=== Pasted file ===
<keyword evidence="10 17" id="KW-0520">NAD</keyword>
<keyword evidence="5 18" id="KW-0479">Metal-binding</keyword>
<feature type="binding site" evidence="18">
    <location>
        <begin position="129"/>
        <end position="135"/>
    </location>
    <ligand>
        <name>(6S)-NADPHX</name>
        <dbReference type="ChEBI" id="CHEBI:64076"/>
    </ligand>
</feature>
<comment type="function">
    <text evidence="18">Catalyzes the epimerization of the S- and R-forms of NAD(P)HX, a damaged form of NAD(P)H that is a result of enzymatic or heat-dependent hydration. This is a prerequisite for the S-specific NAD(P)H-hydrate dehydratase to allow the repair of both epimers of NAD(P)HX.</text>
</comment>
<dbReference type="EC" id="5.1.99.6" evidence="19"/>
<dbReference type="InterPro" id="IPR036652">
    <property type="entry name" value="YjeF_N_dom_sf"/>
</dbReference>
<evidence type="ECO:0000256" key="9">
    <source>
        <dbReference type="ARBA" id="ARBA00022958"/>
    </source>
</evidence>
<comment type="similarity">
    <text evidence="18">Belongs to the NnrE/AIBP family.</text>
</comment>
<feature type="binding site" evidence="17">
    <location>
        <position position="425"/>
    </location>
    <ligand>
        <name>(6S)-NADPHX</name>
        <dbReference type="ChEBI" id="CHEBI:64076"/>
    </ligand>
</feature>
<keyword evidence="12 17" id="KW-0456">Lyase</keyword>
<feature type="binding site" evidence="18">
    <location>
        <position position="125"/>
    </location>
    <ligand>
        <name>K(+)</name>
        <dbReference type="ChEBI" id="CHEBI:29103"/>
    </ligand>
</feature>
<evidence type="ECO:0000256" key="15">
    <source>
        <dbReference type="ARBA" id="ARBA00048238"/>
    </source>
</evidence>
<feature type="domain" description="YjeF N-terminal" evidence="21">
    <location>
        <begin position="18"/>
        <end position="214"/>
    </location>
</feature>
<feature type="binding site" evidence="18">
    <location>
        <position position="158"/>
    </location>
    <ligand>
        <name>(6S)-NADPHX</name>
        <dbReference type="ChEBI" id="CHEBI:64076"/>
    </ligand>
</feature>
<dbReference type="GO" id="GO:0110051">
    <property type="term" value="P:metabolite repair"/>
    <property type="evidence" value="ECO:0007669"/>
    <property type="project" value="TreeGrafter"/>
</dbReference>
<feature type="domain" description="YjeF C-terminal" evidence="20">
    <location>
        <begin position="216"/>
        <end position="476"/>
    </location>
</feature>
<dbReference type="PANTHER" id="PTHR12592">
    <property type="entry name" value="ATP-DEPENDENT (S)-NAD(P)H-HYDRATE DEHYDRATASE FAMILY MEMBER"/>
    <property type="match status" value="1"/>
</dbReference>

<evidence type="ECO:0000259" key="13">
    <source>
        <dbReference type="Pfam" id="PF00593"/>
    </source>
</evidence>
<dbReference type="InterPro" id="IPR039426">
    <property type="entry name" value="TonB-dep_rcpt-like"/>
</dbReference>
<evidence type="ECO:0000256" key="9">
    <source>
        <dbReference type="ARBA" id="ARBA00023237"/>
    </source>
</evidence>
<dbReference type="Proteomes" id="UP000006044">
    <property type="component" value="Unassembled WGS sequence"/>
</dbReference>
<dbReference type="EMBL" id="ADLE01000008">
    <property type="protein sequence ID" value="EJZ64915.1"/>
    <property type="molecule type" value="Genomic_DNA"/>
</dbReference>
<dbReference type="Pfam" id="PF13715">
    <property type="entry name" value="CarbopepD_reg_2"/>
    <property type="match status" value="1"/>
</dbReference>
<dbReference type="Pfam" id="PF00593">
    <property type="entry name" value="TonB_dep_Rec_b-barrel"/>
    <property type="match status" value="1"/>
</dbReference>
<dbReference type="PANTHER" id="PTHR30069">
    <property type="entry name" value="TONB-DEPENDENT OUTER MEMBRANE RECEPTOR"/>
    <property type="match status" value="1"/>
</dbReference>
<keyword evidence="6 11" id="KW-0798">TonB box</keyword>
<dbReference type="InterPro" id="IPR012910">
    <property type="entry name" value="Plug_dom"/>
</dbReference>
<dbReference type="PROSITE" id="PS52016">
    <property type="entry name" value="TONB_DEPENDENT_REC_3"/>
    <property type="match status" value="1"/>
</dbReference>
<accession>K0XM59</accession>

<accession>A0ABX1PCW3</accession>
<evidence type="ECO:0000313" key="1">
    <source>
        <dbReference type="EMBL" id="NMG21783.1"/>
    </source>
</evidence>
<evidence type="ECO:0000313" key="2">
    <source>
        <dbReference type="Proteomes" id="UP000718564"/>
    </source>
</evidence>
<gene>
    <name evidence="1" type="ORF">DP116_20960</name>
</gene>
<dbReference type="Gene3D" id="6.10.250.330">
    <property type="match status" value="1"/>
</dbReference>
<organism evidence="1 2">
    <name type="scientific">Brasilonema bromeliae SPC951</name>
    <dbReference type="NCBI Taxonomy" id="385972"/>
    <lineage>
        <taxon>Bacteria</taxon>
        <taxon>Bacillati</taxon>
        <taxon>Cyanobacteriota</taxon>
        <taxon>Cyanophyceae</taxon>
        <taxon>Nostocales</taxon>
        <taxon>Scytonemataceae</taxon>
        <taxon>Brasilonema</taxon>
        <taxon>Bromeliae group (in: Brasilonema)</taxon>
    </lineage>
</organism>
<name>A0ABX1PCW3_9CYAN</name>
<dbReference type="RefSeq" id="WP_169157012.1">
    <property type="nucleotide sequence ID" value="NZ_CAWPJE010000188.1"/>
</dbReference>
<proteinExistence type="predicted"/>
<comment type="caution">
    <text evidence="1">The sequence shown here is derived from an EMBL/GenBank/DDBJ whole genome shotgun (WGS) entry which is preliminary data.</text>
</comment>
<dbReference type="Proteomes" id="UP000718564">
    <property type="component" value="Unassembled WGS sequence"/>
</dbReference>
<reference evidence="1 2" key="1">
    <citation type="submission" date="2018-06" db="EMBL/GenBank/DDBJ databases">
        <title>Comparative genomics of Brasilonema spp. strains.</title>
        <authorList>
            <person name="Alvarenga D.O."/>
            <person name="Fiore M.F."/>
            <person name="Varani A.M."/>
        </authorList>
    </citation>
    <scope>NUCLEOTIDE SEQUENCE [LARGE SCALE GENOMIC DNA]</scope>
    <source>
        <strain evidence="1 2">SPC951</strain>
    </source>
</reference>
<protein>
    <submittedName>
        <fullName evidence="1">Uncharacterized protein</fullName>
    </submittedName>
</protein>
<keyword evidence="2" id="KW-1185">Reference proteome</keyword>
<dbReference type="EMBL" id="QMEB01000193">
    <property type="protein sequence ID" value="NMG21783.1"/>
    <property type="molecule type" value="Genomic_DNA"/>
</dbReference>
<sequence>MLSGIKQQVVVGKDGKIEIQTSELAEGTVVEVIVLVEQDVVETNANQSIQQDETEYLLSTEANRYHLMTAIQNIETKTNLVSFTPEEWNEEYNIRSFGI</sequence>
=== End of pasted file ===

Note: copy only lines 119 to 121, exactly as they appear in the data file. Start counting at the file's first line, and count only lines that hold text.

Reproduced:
    <property type="entry name" value="TONB_DEPENDENT_REC_3"/>
    <property type="match status" value="1"/>
</dbReference>